Tweeting and generally wi-fi was horrible at Panel 2, but yes these three anime titles are suggested for yuri fans to view. These titles may not outright be yuri, but definitely for yuri-minded fans. Black Rock Shooter and Puella Magi Madoka Magica are available for free online via Nico Nico Douga and Crunchy Roll. Revolutionary Girl Utena as a clarification is available as a DVD set from RightStuf.com.

Since Jmanga.com began last year, they have been releasing digitally titles that often may or may not get released in print.  Girlfriends, being the only exception is also available in print from Seven SeasLove My Life, and Poor Poor Lips are yuri electronic released titles. Erica gives much props to Jmanga.com on bringing over Yuri titles to be read in English.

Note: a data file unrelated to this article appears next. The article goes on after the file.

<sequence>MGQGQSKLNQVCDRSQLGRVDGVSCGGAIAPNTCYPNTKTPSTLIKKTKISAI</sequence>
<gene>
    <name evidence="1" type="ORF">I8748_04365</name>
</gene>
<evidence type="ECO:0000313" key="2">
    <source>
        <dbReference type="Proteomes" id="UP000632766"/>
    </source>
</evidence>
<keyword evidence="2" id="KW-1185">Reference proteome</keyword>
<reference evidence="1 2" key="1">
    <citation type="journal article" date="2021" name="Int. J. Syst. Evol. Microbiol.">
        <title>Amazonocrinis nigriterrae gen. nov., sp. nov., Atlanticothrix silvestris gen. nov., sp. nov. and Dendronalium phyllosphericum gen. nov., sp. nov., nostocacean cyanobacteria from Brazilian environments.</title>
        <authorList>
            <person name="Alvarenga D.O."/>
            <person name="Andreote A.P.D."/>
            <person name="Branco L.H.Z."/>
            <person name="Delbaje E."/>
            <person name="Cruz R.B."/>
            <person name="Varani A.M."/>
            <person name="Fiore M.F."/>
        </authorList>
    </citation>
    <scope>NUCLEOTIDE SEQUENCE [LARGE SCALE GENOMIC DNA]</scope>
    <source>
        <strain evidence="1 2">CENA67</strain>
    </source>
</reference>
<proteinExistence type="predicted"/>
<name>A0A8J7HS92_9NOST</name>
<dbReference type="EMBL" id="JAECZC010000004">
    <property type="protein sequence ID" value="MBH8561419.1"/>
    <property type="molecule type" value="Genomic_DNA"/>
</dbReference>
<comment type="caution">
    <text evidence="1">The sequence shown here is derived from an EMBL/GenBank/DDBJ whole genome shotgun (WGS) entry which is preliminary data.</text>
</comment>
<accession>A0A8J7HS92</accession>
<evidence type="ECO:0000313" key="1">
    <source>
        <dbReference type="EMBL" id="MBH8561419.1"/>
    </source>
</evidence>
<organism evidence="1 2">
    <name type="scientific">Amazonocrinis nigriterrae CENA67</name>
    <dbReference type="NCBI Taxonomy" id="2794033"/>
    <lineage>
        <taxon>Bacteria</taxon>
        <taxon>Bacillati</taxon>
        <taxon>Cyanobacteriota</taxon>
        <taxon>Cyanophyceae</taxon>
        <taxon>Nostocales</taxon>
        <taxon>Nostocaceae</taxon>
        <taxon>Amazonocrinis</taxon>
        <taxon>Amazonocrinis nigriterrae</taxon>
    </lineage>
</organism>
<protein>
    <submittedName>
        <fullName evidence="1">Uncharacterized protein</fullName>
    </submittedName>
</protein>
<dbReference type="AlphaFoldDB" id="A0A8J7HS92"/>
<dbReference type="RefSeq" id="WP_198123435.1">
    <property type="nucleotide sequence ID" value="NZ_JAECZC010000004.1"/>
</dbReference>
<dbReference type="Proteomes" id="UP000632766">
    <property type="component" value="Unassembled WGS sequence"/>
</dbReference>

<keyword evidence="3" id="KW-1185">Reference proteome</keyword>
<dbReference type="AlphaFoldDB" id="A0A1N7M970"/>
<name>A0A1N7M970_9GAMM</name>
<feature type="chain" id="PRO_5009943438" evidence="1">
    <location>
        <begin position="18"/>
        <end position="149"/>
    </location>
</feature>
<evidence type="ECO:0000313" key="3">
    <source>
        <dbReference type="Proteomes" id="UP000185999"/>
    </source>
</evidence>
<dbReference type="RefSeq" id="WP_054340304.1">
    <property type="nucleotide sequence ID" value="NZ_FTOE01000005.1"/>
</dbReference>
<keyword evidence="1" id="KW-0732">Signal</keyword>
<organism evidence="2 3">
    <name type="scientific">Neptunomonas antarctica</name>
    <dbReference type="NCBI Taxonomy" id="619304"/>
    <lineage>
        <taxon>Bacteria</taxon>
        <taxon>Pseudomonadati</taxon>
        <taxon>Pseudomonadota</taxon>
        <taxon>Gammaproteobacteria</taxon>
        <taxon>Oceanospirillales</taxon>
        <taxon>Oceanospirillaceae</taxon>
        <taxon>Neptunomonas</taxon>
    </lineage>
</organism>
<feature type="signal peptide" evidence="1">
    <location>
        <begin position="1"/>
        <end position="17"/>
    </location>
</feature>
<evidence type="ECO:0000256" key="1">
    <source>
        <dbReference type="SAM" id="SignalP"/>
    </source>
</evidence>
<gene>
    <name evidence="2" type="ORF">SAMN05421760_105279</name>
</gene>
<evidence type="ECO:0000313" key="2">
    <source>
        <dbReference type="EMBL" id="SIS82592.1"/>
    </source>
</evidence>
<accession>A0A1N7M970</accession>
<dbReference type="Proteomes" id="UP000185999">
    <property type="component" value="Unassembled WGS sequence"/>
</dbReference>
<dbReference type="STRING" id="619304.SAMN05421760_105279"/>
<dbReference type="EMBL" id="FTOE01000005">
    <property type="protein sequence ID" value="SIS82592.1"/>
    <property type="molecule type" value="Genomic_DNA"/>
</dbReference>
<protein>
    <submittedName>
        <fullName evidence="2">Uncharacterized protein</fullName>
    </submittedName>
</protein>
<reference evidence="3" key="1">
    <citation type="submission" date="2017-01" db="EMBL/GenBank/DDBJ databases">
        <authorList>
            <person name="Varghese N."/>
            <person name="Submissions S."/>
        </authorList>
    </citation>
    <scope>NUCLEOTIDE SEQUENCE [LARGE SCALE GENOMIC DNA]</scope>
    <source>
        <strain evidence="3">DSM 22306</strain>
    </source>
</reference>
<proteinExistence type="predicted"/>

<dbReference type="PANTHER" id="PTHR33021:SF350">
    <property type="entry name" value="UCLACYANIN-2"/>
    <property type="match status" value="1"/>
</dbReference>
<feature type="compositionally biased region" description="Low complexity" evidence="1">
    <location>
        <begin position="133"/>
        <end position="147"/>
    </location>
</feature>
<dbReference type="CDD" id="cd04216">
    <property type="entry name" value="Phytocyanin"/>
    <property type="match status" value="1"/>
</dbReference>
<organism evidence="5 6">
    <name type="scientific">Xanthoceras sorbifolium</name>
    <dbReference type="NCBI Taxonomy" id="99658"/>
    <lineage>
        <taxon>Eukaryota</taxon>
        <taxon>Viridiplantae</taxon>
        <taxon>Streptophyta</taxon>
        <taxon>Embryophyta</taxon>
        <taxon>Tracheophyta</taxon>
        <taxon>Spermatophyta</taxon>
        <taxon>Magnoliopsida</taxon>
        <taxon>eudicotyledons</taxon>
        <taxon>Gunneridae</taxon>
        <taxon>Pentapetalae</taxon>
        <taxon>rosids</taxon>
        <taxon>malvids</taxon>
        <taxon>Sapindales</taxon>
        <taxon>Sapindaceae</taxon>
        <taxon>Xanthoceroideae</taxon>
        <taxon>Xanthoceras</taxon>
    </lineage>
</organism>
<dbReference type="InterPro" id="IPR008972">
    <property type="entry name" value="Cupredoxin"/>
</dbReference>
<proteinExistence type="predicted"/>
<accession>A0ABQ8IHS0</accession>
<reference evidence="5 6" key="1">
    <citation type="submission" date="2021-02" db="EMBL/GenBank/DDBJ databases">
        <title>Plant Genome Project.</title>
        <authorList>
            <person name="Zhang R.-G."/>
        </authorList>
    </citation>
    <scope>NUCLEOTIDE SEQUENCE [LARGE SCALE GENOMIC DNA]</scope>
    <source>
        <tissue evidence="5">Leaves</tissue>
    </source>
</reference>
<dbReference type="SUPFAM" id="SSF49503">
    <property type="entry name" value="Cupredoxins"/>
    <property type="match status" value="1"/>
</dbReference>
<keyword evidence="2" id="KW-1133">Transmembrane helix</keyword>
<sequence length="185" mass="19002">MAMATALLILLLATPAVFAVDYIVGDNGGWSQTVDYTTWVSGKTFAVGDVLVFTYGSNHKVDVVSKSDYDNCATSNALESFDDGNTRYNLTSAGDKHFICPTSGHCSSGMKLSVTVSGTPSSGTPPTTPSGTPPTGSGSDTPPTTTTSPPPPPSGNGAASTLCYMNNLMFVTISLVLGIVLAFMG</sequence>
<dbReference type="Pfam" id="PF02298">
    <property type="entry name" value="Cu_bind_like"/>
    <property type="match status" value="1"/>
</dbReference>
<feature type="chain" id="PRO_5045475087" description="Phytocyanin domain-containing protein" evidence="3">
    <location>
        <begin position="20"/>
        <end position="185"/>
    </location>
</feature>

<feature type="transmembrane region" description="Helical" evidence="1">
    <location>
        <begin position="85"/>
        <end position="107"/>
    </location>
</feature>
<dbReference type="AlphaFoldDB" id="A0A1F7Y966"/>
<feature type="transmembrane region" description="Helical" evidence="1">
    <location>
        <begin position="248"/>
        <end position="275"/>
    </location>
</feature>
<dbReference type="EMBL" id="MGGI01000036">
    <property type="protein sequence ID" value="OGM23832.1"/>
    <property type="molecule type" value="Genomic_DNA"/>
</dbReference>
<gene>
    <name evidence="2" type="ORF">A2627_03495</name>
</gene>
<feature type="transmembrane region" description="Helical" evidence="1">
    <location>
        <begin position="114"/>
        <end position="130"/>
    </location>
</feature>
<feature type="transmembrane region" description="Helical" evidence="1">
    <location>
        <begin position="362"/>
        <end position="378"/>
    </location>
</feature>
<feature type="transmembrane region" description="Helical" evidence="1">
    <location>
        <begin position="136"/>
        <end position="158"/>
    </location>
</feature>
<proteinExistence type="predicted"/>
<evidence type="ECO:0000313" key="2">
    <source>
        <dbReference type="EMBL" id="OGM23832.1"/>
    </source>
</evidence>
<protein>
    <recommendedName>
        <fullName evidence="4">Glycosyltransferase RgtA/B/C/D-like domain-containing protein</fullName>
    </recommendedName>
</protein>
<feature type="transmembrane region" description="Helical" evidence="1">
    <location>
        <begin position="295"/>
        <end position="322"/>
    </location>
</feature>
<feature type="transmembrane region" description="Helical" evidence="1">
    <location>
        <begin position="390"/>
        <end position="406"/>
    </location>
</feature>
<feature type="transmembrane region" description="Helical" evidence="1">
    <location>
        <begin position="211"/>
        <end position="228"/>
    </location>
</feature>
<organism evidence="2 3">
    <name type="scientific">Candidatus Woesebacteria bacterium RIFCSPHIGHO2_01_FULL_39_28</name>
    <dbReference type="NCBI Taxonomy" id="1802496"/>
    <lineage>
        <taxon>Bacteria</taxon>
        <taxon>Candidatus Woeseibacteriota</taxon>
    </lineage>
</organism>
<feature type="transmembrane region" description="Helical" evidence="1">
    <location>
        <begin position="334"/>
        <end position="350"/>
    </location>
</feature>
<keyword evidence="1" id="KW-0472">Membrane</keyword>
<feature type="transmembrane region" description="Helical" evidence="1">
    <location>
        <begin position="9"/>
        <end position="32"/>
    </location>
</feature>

MangaNEXT 2012 Panels in a Nutshell

Yes you would have to have microscopic vision to see it, but in a nutshell, the image above was my schedule for MangaNEXT. The purpose of this entry is to highlight a portion of panels I was able to attend, yet do not have as much notes or tweets about, so I can easily sum up these panels in a nutshell.

MangaNEXT panels were split into either Industry or fan panels that spoke about manga recommendations, the process of creating manga, or Q&A’s with invited Mangakas. There were also other panels that interested attendees.

Friday 

Ezera at opening ceremony

Opening Ceremony began slightly delayed, and was the only panel I saw that had a line before it began. Normally convention guests would be at the Opening ceremony, but there were none at this one, so convention chair Ezara Cudjoe spoke thanking the audience for their support.